A yearlong effort by Lawrence-based Sunflower Broadband has led to the discovery of hundreds of area households that are stealing cable services, the company reported Thursday.
Patrick Knorr, general manager for the cable, Internet and telecommunications company, estimated an audit conducted by Sunflower found about 200 offenders.
"The point that we are trying to get across is that this is no different than someone shoplifting from a store," Knorr said.
In most cases the company has negotiated agreements with offenders that allow them to voluntarily become paying subscribers to the cable system. But Knorr said the company had filed legal actions against about six offenders and so far had reached settlements in four of the cases. The offenders have been fined from a few hundred dollars to $2,500, he said. The company also is pursuing legal action to collect legal fees in some of the cases.
Sunflower Broadband -- which serves about 35,000 households in Lawrence, Eudora, Tonganoxie, Basehor, Piper and parts of Leavenworth County -- is owned by The World Company, which owns the Lawrence Journal-World.
Knorr estimated the company loses in excess of $100,000 a year in revenue from cable theft. But he said cable theft also had the potential to affect the quality of service paying customers receive.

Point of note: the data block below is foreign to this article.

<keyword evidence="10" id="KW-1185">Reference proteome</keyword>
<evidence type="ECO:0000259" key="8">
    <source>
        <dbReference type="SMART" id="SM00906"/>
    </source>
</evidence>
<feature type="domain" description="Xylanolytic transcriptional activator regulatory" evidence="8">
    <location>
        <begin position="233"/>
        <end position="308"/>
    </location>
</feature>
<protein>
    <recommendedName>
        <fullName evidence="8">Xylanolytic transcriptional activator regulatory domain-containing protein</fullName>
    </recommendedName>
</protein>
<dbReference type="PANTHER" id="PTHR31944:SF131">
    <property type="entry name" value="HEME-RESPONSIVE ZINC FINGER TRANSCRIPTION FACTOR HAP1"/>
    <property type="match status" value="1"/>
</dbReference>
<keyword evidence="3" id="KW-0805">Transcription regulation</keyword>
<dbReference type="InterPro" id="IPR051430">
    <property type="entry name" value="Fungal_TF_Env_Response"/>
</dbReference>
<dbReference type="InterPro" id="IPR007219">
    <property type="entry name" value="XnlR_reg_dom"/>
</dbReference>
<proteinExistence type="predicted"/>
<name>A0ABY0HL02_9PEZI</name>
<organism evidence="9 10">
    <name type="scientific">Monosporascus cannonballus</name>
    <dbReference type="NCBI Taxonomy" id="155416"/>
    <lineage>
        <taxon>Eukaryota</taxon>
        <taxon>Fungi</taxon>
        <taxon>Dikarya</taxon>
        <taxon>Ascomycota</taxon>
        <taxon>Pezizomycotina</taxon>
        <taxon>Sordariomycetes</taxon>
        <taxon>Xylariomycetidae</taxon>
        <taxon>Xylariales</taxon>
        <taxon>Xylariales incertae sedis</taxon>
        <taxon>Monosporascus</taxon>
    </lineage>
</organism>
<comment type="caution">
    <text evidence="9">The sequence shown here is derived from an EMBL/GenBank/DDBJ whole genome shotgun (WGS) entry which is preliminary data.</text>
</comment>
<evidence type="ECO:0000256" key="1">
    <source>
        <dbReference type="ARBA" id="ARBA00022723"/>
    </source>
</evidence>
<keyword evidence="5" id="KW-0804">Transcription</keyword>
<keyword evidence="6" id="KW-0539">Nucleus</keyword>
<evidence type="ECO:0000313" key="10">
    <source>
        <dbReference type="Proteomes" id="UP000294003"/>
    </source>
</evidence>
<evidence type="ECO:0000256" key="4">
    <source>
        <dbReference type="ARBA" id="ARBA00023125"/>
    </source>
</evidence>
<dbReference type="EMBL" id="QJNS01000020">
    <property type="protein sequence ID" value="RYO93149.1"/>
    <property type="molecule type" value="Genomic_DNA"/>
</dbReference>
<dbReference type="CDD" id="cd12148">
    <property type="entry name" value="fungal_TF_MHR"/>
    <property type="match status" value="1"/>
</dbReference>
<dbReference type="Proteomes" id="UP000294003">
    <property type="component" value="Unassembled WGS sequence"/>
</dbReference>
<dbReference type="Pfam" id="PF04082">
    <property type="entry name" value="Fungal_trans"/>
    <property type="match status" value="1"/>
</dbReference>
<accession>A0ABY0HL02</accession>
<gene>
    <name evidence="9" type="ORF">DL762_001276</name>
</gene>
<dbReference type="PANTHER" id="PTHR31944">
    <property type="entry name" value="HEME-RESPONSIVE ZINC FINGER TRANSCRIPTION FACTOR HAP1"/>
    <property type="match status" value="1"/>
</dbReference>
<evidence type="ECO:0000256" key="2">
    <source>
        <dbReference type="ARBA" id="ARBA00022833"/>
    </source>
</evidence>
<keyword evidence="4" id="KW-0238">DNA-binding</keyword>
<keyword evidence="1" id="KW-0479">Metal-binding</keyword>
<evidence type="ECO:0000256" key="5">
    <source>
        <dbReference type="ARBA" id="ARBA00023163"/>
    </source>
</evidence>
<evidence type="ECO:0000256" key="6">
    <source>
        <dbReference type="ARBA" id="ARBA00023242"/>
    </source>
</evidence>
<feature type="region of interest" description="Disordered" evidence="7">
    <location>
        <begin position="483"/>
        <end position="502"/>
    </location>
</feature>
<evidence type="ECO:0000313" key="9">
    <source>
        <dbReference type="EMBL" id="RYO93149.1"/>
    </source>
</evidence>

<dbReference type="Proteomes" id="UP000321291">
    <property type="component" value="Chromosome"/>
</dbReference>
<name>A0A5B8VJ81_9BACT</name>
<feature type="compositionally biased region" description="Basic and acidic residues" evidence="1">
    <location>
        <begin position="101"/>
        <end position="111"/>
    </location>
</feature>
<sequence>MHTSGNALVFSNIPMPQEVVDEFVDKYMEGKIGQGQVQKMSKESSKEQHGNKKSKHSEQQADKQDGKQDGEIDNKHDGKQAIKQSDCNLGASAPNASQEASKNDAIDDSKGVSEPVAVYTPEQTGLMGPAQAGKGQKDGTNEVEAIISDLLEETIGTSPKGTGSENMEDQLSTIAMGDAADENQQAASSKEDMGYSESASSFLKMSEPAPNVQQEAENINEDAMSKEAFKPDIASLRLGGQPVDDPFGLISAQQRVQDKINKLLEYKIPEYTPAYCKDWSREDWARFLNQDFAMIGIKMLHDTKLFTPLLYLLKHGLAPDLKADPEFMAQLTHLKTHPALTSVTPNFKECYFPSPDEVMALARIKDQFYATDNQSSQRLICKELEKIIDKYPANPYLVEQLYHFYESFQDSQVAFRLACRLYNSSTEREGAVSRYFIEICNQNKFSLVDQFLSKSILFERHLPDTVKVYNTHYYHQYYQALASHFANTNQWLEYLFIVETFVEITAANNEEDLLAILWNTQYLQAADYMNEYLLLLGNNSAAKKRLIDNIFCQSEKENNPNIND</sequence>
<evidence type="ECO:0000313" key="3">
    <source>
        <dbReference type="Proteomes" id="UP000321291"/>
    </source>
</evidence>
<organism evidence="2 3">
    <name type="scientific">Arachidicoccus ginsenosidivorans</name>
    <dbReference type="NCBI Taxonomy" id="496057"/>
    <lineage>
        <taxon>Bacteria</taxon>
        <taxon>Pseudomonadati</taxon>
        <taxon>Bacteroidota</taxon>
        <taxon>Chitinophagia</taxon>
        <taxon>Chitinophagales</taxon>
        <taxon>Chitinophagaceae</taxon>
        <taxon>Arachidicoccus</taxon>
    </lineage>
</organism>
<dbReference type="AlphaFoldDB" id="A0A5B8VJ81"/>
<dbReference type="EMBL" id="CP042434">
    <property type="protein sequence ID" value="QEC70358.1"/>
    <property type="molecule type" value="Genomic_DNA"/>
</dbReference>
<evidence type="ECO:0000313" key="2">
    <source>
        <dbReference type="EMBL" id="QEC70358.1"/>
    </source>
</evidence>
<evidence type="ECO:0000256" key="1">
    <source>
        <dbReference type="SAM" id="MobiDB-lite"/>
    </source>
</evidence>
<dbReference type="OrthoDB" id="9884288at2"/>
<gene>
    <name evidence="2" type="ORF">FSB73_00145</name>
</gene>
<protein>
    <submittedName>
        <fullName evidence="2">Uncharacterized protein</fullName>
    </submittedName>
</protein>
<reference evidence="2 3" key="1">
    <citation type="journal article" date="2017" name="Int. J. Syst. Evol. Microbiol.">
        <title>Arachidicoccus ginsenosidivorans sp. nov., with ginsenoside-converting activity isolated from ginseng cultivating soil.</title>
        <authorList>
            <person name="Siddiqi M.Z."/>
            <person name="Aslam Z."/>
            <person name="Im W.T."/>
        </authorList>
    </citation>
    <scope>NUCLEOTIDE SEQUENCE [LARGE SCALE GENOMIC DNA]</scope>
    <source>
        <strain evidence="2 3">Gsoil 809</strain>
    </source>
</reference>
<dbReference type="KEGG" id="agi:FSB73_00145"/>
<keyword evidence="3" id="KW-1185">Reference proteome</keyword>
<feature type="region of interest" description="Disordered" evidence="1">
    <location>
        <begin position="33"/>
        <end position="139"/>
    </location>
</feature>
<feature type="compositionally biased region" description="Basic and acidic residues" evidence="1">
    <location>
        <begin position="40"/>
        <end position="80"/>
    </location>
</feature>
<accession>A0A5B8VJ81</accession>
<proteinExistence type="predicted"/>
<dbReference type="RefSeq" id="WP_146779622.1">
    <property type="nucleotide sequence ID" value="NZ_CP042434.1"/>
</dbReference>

"Many of these people who are illegally tapping into the systems aren't professionals and they usually damage the cable system in the process," Knorr said. "That creates problems for their neighbors who are paying for the service."
Knorr said the company identified many of the illegal connections after receiving a service call from a neighbor complaining about cable quality.
The company also launched an effort to raise awareness of the issue and make it easier for customers to report suspected cable theft. Sunflower has been running a series of television commercials detailing the problems created by cable theft, and has launched a Web site -- www.cabletheft.com -- for people to anonymously report suspected theft.
"We hear from a lot of people who said they thought the guy down the hall was stealing cable, but they really didn't want to create any problems for him," Knorr said. "But once they hear that guy is the reason they're having problems with their cable, they're a lot more ready to report him, especially when they can do it anonymously."